We may find that, within two years, company directors will be demanding that marketing audits be compulsory in order to anticipate change, pinpoint internal weaknesses and rationalise burgeoning marketing and communications budgets.
How not to
How not to be tactful
The following comments were issued by editors in response to the peerless journalistic prose with which they were confronted:
- This paragraph is not without merit. Without grammar, sense or logic, perhaps; but not without merit.
- Have you considered using English? It’s excellent this time of year.
- I think you have bitten off less than you can chew.
- I look forward to your becoming mono-lingual.
- As you clearly had an idea before you wrote this, may I say that I am sorry for your loss.
- Thanks for keeping your meaning a secret. People are far too indiscreet these days.
How not to run an economy
Japan’s politicians must take the prize for the best effort in snatching economic defeat from the jaws of victory in recent history. At the end of the 1980s, Japan was on top of the world, striking fear even into the heart of the United States. A decade later, Japan is a basket case, with total debt at 500% of GDP, government debt at 150% of GDP, interest rates close to zero, a largely nationalised banking system and an insurance system close to insolvency. The population is ageing and no one is prepared to spend.
And the solution from central bankers? Don’t worry, be happy! In what can only be described as a masterly exercise in Zen economic management, Japan’s leaders have spent 10 years rectifying the situation by doing nothing. This is roughly equivalent to doing nothing when you are sitting on the train tracks with an express hurtling towards you. As one economist opines: “The only way you can get the charts to look good is if you hold them upside down.”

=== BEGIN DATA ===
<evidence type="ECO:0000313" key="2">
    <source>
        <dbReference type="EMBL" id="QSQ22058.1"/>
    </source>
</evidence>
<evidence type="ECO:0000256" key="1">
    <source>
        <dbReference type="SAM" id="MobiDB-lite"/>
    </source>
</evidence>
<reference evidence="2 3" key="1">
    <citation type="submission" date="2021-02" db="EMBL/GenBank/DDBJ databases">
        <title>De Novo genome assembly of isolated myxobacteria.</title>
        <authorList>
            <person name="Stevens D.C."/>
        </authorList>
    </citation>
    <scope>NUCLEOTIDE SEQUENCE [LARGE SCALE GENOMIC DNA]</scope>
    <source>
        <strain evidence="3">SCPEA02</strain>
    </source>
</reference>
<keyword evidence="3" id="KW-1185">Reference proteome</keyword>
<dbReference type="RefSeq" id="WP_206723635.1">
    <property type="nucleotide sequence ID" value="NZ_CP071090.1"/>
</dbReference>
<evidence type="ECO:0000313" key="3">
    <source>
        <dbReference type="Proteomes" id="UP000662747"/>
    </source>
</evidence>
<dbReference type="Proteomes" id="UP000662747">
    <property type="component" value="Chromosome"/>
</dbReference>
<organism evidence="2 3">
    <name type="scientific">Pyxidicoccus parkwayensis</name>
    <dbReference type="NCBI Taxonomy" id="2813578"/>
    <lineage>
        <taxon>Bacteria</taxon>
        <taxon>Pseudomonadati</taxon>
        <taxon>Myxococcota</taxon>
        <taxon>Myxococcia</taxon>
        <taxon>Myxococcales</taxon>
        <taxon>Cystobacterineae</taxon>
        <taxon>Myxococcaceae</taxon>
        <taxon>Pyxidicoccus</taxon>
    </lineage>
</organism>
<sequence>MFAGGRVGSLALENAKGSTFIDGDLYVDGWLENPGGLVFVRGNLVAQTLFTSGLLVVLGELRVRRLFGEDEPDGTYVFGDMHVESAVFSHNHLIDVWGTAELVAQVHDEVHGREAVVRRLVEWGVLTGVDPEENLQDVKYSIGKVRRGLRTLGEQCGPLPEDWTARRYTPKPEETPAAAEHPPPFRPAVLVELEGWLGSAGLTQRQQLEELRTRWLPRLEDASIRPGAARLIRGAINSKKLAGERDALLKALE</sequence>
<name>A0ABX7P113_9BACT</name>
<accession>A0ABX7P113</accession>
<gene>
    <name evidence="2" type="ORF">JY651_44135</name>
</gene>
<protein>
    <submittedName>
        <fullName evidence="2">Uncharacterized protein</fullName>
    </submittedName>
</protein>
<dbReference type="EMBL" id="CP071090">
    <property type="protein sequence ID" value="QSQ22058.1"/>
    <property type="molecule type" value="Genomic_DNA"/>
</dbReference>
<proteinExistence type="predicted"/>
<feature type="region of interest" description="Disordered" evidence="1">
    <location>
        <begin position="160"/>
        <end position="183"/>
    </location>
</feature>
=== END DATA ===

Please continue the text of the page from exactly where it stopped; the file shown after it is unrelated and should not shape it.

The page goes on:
How not to make money from new technology
The “tech wreck” in new-economy shares was not as unusual as it seems. The first radio was made by Guglielmo Marconi in 1901, leading to confident forecasts that there would soon be radio communications with the planet Mars (it was not clear who would be on the other end). Such predictions make the excesses of the dot-coms look positively restrained. The stockmarket soared to unprecedented levels, many mergers were undertaken, then came the inevitable crash in 1907. Many attributed this to a lack of demand from Martian speculators.
How not to prototype an aeroplane
The prize for best failure to launch an aeroplane must go to the Italian designer Count Caproni and his Ca 90, which rose to unsustainable heights in 1921. Constructed like an immense houseboat with nine multi-layered wings and eight engines, it would not have been out of place in the Spanish Armada. The test pilot took off with a load equal to 60 passengers. The nose dipped briefly, the ballast slipped to the front, and the craft did a plausible impression of a dot-com share price.
The Slithershanks File
Slithershanks loves a decent negative, because it goes so nicely with his personality. So, he was delighted to read in The X10 Memeplex by Michael Hewitt-Gleeson, about the “uncheck”. Opinions vary as to the origin of this delicious little term, but the majority view is that it came from Transylvania, to describe payments by the undead (i.e., “Your uncheck is in the mail”).
Hewitt-Gleeson says: “If I were asked what I felt was the most productive move in business, I would say, To escape from uncheck. How long does it take to escape from uncheck? It takes about one second.
“Voicemail? It takes one second to pick up the phone.”
“E-mail/post-mail? It takes one second to press send on an e-mail or to drop a postcard in a mailbox.”
“Meet-mail? It takes one second to say help to another person.”
“Yes, I know there is more time involved in all these activities but right now I’m just focusing on the instant of escape from uncheck to check and that instant only takes a second.”
Fortunately, the time taken to put this book down is approximately 0.01 seconds. But, Hewitt-Gleeson is keen to inform us further: “Suppose we look at each escape instant as a business window opportunity. If it only takes a second to escape from uncheck, then how many of these escape seconds, these windows, are there every day? The answer is 84,000!”
Which leaves 8,400,000 opportunities to put this book down.